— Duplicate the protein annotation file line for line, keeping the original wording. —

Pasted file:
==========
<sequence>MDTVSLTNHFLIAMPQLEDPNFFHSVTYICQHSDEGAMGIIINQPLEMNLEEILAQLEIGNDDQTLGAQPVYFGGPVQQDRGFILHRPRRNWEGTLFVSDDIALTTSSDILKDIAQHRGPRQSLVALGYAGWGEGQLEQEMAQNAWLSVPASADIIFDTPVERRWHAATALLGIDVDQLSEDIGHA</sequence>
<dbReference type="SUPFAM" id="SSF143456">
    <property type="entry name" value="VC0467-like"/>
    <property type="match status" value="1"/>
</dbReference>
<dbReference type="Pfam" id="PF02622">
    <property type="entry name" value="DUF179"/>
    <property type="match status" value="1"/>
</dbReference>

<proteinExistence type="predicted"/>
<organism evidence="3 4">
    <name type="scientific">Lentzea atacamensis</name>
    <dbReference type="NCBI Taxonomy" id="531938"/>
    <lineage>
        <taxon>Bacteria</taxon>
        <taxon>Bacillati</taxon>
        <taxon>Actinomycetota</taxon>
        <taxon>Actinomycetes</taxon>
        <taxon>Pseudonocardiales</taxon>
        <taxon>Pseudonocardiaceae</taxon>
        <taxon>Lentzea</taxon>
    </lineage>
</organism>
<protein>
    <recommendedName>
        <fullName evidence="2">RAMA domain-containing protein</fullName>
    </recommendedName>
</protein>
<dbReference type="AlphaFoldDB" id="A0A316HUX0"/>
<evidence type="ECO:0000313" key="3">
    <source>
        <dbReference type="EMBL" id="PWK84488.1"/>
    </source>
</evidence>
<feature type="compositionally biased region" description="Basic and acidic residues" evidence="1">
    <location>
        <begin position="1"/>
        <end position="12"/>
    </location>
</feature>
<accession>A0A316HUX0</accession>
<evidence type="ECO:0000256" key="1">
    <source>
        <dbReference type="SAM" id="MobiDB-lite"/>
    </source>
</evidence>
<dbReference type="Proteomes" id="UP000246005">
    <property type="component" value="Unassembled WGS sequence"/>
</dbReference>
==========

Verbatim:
<sequence>MDTVSLTNHFLIAMPQLEDPNFFHSVTYICQHSDEGAMGIIINQPLEMNLEEILAQLEIGNDDQTLGAQPVYFGGPVQQDRGFILHRPRRNWEGTLFVSDDIALTTSSDILKDIAQHRGPRQSLVALGYAGWGEGQLEQEMAQNAWLSVPASADIIFDTPVERRWHAATALLGIDVDQLSEDIGHA</sequence>
<dbReference type="SUPFAM" id="SSF143456">
    <property type="entry name" value="VC0467-like"/>
    <property type="match status" value="1"/>
</dbReference>
<dbReference type="Pfam" id="PF02622">
    <property type="entry name" value="DUF179"/>
    <property type="match status" value="1"/>
</dbReference>

<proteinExistence type="predicted"/>
<organism evidence="3 4">
    <name type="scientific">Lentzea atacamensis</name>
    <dbReference type="NCBI Taxonomy" id="531938"/>
    <lineage>
        <taxon>Bacteria</taxon>
        <taxon>Bacillati</taxon>
        <taxon>Actinomycetota</taxon>
        <taxon>Actinomycetes</taxon>
        <taxon>Pseudonocardiales</taxon>
        <taxon>Pseudonocardiaceae</taxon>
        <taxon>Lentzea</taxon>
    </lineage>
</organism>
<protein>
    <recommendedName>
        <fullName evidence="2">RAMA domain-containing protein</fullName>
    </recommendedName>
</protein>
<dbReference type="AlphaFoldDB" id="A0A316HUX0"/>
<evidence type="ECO:0000313" key="3">
    <source>
        <dbReference type="EMBL" id="PWK84488.1"/>
    </source>
</evidence>
<feature type="compositionally biased region" description="Basic and acidic residues" evidence="1">
    <location>
        <begin position="1"/>
        <end position="12"/>
    </location>
</feature>
<accession>A0A316HUX0</accession>
<evidence type="ECO:0000256" key="1">
    <source>
        <dbReference type="SAM" id="MobiDB-lite"/>
    </source>
</evidence>
<dbReference type="Proteomes" id="UP000246005">
    <property type="component" value="Unassembled WGS sequence"/>
</dbReference>